Data privacy is a hot topic.
Especially now that the EU court struck down the trans-Atlantic “Safe Harbor” pact, used by around 4,500 companies in the U.S.
Since 1995, there was a directive – put forth by the EU court – that personal data transfer to countries with inadequate privacy measures is forbidden. United States was one of those countries.
Well, since the year 2000, companies could transfer data to U.S, given that they take stricter measures to ensure the privacy of the data. This was referred to as the “Safe Harbor” agreement, which gave around 4,500 companies (like Google and Facebook) permission to transfer trans-Atlantic data.
On Tuesday the 6th of October 2015, the EU court ruled that the national regulators can now override this agreement, because it “violates the privacy rights of Europeans by exposing them to allegedly indiscriminate surveillance by the U.S. government.”, according to Wall Street Journal.
Read more about the “Safe Harbor” data-transfer pact over here.
The correct answer in complex matters like these is, “it depends.”
You might need to seek the aid of a professional privacy lawyer, if any or all of these hold true for your company:
1 You’re cloud-based
If you store data about your clients, customers, website visitors, users of your apps and such, you should definitely look into how the data is distributed globally within your company. If there’s data-transfer from EU to forbidden countries, seek the counsel of a privacy lawyer.
2 You operate both in U.S and within EU
The real secret behind the collapse of the agreement was the fact that the NSA (National Security Agency in the U.S) has been granted a very wide access to pretty much all of the commercial data in the U.S. EU court ruled that this puts the privacy of people within EU at risk, and thus, the agreement fell into pieces. If you have active operations in the U.S, this is especially actual for you.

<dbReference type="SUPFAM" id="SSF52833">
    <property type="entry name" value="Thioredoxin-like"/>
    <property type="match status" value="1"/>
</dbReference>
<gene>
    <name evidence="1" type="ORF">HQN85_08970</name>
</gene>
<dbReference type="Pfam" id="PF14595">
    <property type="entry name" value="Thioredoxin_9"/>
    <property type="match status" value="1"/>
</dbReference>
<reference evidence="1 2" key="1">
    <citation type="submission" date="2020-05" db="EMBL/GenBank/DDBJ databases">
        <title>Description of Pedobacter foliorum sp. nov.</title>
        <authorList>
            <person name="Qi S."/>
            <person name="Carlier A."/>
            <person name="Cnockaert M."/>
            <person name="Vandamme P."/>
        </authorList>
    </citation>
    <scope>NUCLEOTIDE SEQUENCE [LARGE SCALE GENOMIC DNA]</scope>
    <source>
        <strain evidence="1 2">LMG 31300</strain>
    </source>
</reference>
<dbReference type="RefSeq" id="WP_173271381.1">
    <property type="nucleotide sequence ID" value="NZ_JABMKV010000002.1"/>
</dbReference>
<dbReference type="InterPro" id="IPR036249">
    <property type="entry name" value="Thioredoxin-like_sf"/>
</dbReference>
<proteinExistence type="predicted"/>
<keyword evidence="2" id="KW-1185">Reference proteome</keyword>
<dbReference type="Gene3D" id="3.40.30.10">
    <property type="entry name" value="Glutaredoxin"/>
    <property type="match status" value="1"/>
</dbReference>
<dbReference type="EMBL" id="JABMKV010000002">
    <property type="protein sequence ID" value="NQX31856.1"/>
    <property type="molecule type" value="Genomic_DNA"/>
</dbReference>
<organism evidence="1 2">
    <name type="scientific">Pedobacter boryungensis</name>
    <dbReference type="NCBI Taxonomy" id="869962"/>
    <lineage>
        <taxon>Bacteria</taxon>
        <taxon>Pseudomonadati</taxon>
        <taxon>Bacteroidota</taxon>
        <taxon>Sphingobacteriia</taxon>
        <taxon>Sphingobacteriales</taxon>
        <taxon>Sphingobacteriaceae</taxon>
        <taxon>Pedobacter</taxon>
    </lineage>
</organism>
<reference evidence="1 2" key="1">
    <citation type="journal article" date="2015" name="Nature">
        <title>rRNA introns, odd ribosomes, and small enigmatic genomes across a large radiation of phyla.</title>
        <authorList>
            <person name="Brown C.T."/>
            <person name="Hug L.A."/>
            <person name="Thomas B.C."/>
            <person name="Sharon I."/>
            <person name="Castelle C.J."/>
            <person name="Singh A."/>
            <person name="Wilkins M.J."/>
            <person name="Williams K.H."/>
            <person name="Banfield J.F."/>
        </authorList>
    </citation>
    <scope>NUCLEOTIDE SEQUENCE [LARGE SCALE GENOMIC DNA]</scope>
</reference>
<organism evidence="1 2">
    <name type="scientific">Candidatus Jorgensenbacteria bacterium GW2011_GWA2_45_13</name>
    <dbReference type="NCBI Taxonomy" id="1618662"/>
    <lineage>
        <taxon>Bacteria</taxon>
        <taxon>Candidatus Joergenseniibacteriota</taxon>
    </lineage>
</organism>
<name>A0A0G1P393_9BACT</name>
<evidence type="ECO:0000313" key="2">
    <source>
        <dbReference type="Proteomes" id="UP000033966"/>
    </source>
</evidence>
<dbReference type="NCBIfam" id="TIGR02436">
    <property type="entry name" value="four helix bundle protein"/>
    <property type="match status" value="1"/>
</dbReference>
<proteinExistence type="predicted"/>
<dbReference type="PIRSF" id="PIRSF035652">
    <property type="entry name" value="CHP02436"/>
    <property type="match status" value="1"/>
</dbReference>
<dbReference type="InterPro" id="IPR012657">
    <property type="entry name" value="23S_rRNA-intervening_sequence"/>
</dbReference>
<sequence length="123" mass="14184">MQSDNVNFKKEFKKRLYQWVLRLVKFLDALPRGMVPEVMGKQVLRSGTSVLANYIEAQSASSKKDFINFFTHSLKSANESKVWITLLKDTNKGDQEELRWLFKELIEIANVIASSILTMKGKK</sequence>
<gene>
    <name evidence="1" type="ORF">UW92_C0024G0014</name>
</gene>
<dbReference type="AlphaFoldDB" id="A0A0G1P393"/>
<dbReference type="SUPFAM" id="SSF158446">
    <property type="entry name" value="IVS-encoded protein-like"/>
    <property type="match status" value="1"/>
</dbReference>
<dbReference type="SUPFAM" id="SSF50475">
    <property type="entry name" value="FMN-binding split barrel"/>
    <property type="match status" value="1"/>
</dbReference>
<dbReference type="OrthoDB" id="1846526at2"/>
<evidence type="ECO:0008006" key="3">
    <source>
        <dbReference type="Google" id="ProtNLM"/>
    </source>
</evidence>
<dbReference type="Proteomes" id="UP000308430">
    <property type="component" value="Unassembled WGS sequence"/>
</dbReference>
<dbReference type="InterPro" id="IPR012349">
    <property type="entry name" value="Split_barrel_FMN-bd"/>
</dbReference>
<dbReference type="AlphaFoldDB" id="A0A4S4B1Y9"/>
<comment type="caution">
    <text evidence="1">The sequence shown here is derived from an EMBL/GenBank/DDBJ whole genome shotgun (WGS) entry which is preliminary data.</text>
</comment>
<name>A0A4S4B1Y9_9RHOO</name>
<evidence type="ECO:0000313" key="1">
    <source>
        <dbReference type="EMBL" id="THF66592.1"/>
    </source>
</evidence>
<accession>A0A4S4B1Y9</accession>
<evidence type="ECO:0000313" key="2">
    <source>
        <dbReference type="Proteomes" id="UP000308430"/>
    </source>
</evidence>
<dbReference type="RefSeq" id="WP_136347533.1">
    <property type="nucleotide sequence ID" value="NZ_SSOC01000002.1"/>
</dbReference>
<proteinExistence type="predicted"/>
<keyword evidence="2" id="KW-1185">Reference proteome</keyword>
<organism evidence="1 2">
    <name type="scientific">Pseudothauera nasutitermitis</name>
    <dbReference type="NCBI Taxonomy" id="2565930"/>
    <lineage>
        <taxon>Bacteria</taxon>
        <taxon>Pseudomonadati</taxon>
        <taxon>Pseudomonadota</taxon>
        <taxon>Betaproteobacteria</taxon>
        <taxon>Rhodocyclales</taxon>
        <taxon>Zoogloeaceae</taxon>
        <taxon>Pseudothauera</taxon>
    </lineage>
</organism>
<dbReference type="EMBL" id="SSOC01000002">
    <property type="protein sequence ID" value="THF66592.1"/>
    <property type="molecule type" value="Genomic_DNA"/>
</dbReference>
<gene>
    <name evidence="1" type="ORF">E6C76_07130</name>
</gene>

3 You serve online audience
This is closely related to the point #1, but not quite the same. You can store all kinds of data in cloud without directly utilizing it to offer products and services. However, if in addition to storing data on the cloud you serve a global audience, you need to pay close attention to this, as there will be a portion of your audience within EU.
Fortunately for companies in the Industrial Internet space, this decision does not directly affect most of them (assuming that most of the data they handle is not personal data).
So, if you handle no personal data at all (which is somewhat unlikely), you hardly need to even think about this decision.
Most IoT-based companies, though, DO handle lots of personal data. In this global era that we live in, this is mightily relevant to them.
If any of the aforementioned conditions hold true to you, here are some options for you.
1 Seek legal advice well in advance
If you are to transfer personal data from EU to U.S, you need to be able to verify that your procedures meet the EU requirements for safe data processing. This can be a lengthy and costly process, so earlier you begin, the better*
2 Store personal data within EU
If you have lots of valuable personal data within EU, why not leave it there? This could be a LOT cheaper and more streamlined option than to enter the legal battles in the EU.
As part of our Discovery Analytics Service client, all of your data will be stored safely within EU, meeting all the national requirements for data privacy and protection. If you would like to prevent the costly trans-Atlantic data-transfer hassle altogether without interruptions to your business, contact us for free consultation on safely storing your data within EU.
*Opinions only. None of the content in this article should be considered as legal or professional advice.
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